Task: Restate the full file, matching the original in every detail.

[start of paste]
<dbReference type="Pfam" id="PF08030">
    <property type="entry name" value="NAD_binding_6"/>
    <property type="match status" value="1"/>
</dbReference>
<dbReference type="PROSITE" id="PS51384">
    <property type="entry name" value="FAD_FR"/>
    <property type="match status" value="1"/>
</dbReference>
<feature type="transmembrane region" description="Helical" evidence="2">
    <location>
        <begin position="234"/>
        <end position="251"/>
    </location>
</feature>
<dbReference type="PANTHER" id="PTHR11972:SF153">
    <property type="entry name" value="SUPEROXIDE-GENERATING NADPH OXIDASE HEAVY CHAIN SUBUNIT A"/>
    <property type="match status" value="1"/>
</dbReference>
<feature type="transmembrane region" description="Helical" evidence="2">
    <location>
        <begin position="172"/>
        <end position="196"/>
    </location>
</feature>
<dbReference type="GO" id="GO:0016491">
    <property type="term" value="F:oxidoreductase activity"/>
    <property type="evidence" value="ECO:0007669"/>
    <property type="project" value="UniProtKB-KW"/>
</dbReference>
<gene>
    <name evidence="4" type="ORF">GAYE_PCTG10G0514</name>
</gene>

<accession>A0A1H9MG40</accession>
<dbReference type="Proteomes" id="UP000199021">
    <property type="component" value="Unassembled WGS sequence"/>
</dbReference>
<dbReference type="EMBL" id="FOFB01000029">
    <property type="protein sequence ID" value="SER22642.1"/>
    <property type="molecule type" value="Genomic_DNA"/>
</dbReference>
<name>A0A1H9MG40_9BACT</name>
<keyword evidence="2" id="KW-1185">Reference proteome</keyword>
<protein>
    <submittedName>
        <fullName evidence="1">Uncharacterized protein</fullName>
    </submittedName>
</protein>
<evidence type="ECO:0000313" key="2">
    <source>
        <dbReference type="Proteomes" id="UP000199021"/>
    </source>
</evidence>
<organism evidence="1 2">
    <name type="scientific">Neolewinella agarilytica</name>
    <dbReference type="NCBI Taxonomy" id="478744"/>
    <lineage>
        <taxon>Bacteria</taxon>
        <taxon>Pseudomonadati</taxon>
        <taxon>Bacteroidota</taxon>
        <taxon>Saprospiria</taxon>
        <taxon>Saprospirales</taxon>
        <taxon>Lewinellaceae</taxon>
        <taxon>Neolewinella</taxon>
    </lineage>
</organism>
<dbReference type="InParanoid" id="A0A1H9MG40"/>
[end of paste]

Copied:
<dbReference type="Pfam" id="PF08030">
    <property type="entry name" value="NAD_binding_6"/>
    <property type="match status" value="1"/>
</dbReference>
<dbReference type="PROSITE" id="PS51384">
    <property type="entry name" value="FAD_FR"/>
    <property type="match status" value="1"/>
</dbReference>
<feature type="transmembrane region" description="Helical" evidence="2">
    <location>
        <begin position="234"/>
        <end position="251"/>
    </location>
</feature>
<dbReference type="PANTHER" id="PTHR11972:SF153">
    <property type="entry name" value="SUPEROXIDE-GENERATING NADPH OXIDASE HEAVY CHAIN SUBUNIT A"/>
    <property type="match status" value="1"/>
</dbReference>
<feature type="transmembrane region" description="Helical" evidence="2">
    <location>
        <begin position="172"/>
        <end position="196"/>
    </location>
</feature>
<dbReference type="GO" id="GO:0016491">
    <property type="term" value="F:oxidoreductase activity"/>
    <property type="evidence" value="ECO:0007669"/>
    <property type="project" value="UniProtKB-KW"/>
</dbReference>
<gene>
    <name evidence="4" type="ORF">GAYE_PCTG10G0514</name>
</gene>

<accession>A0A1H9MG40</accession>
<dbReference type="Proteomes" id="UP000199021">
    <property type="component" value="Unassembled WGS sequence"/>
</dbReference>
<dbReference type="EMBL" id="FOFB01000029">
    <property type="protein sequence ID" value="SER22642.1"/>
    <property type="molecule type" value="Genomic_DNA"/>
</dbReference>
<name>A0A1H9MG40_9BACT</name>
<keyword evidence="2" id="KW-1185">Reference proteome</keyword>
<protein>
    <submittedName>
        <fullName evidence="1">Uncharacterized protein</fullName>
    </submittedName>
</protein>
<evidence type="ECO:0000313" key="2">
    <source>
        <dbReference type="Proteomes" id="UP000199021"/>
    </source>
</evidence>
<organism evidence="1 2">
    <name type="scientific">Neolewinella agarilytica</name>
    <dbReference type="NCBI Taxonomy" id="478744"/>
    <lineage>
        <taxon>Bacteria</taxon>
        <taxon>Pseudomonadati</taxon>
        <taxon>Bacteroidota</taxon>
        <taxon>Saprospiria</taxon>
        <taxon>Saprospirales</taxon>
        <taxon>Lewinellaceae</taxon>
        <taxon>Neolewinella</taxon>
    </lineage>
</organism>
<dbReference type="InParanoid" id="A0A1H9MG40"/>